How Karuizawa is pioneering the renaissance of Japanese whisky

We travel to the foothills of Mount Asama to see the rebirth of a legendary distillery...

Unless you’ve been living under a rock over the past couple of years (in which case, lucky you) it would be hard not to be aware of the rapid rise in whisky prices. Across the world, the liquid gold has become actual gold. It used to be that booze was how you wasted your fortune. Now, it’s how the fortune is made.

In 2019, whisky topped the Knight Frank Luxury Investment Index – a survey of luxury asset classes and their market performances. Over the past 10 years, rare bottles of whisky have outperformed diamonds, watches, wines, cars and even art in their rapid gains. Though the market has ultimately cooled post-pandemic, records continue to be broken for the rarest of bottles.

Most of the heat and light, however, is still expended on Scottish whisky – those grand old makers to the north that gave the spirit, literally, its name. Japanese whisky, on the other hand, remains relatively unspoken of. But it’s breaking records – last year, at Sotheby’s, one of the most valuable collections of Japanese whisky sold for £1.8m. In 2020, a 52-year-old bottle sold to become the world’s most expensive Japanese whisky – going, after feverish bidding, for an impressive £363,000 at Sotheby’s, in London.

That bottle came from Karuizawa, once Japan’s smallest whisky distiller, producing just 150,000 litres of the spirit a year. Founded in 1955, Karuizawa gradually gained an enviable cachet among whisky aficionados for its high-quality, small-batch releases. In 2000, the distillery, then owned by the Mercian group, was mothballed as Japanese whisky fell gently out of vogue. (Mercian decided to focus its attention on wine instead.)

By 2015, however, Japanese whisky was enjoying a widespread renaissance. It was at this time that Shigeru Totsuka decided to revive the Karuizawa name and relaunch a new distillery – one that paid homage to the legacy of this mythical spirit. It was no easy task, but with the blessing of the local council and the Mercian Corporation, the name ‘Karuizawa Whisky’ was restored. It was at this stage that Totsuka-san and his Karuizawa Distillery partnered with leading online Japanese whisky retailer dekantā, whose goal is to share the story of the distillery’s revival and to make their premium whisky available to a global audience in both cask and bottle form.

Totsuka is a 16th-generation sake maker whose family comes from Saku, the next town over. For over 400 years, they have been making sake, whose craft-heavy, traditional processes are not dissimilar to those of fine whisky. He himself was first introduced to the spirit in his twenties by his friends while living in Tokyo. When he first sipped a Karuizawa, he admits that he was shocked by how good it was – and, from that moment on, dreamed of one day opening up a distillery of his own.

The new distillery was built in 2022 and is located in the foothills of the imposing Mount Asama. This region, Totsuka tells me, is perfect for making whisky due to the water that comes off the mountains. It flows through the distinctive volcanic lava rock and soil that surround the distillery, giving it a unique quality. Early on, Totsuka brought in master distiller Yoshiyuki Nakazato, who had previously worked at the original Karuizawa distillery. Their aim was simple: to carry on the legacy – or to even better the old Karuizawa whisky. Working with Nakazato was crucial, Totsuka tells me: “It’s his legacy and know-how that is making the project a success.”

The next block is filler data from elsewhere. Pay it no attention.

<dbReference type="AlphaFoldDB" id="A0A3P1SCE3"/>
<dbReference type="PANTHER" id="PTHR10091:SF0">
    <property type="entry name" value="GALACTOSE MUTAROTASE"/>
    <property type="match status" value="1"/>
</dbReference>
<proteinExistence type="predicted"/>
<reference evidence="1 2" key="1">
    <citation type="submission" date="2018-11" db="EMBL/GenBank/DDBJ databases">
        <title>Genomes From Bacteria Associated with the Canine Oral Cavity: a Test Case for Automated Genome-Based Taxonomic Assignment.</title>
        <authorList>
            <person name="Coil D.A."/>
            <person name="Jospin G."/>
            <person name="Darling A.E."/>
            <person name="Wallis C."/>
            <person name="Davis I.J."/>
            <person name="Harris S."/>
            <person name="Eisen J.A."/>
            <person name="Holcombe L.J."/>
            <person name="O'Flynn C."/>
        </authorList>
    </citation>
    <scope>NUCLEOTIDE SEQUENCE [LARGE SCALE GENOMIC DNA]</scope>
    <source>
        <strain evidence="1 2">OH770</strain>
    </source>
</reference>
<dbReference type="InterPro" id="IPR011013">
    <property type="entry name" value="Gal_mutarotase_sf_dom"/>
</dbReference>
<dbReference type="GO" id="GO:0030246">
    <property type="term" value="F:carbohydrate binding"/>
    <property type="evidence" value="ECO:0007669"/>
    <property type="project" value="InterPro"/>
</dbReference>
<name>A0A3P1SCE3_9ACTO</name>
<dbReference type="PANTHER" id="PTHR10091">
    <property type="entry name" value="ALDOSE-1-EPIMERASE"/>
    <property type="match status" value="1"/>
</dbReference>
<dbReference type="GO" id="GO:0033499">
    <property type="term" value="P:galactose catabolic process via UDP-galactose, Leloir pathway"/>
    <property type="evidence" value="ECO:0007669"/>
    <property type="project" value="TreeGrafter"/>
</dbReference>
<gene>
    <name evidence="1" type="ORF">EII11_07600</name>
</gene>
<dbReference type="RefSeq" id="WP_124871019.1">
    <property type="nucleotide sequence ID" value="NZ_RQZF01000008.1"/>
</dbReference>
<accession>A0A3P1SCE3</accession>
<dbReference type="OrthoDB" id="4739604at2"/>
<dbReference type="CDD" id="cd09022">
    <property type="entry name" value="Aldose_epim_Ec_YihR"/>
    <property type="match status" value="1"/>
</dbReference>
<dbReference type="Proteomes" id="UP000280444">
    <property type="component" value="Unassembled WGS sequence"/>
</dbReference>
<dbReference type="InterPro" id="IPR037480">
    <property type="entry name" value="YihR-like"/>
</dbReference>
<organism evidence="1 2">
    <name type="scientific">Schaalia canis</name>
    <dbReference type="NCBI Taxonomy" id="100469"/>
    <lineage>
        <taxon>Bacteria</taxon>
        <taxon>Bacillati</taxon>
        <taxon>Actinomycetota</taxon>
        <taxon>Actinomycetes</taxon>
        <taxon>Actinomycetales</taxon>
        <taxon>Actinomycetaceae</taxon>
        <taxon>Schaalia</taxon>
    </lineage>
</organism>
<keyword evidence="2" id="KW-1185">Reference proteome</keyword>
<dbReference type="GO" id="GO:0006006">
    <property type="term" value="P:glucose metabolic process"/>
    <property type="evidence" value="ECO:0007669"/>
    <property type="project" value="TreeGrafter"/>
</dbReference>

Speaking to Nakazato, I’m struck by his passion and dedication – and also the sense of responsibility he seems to bear, both to the past and to the future. When asked how the new whisky relates to the old whisky, he tells me that it’s mostly the same – the raw materials are a little different from before, and the distilling process has slightly changed from in ancient times. But his mission is to try to get as close as possible to the old processes, the old magic, while keeping one eye on the future.

In 20 years time, he says, everything will be different. This is the beauty of vintage whisky – that it is a reflection of the age it is opened in, as much as the age it is made in. He is confident, however, that the new Karuizawa whisky will be better. Given the international acclaim of the existing crop, this is an impressive statement.

I ask him what notes he hopes to achieve from the liquid once mature. He tells me that he wants a fruity flavour in the mouth, and that he wants it to be slightly smoother on the throat, perhaps, than the old Karuizawa whiskies. However, the distillery won’t bottle any liquid until 2033 when the first 10-year-old single malt will be released.

Having been lucky enough to visit the distillery myself, however, I can’t help but feel that whatever emerges will be unique – fresh, new, exciting and yet a glowing homage to a mythical, ancient name. That is worth more, perhaps, than any headline-grabbing auction record.

  • Karuizawa Whisky casks available exclusively through dekantã

This feature was taken from Gentleman’s Journal’s Winter 2023 issue. Read more about it here.

Want more drink content? Read our beginner’s guide to Italian wine...

Become a Gentleman’s Journal Member?

Like the Gentleman’s Journal? Why not join the Clubhouse, a special kind of private club where members receive offers and experiences from hand-picked, premium brands. You will also receive invites to exclusive events, the quarterly print magazine delivered directly to your door and your own membership card.

Click here to find out more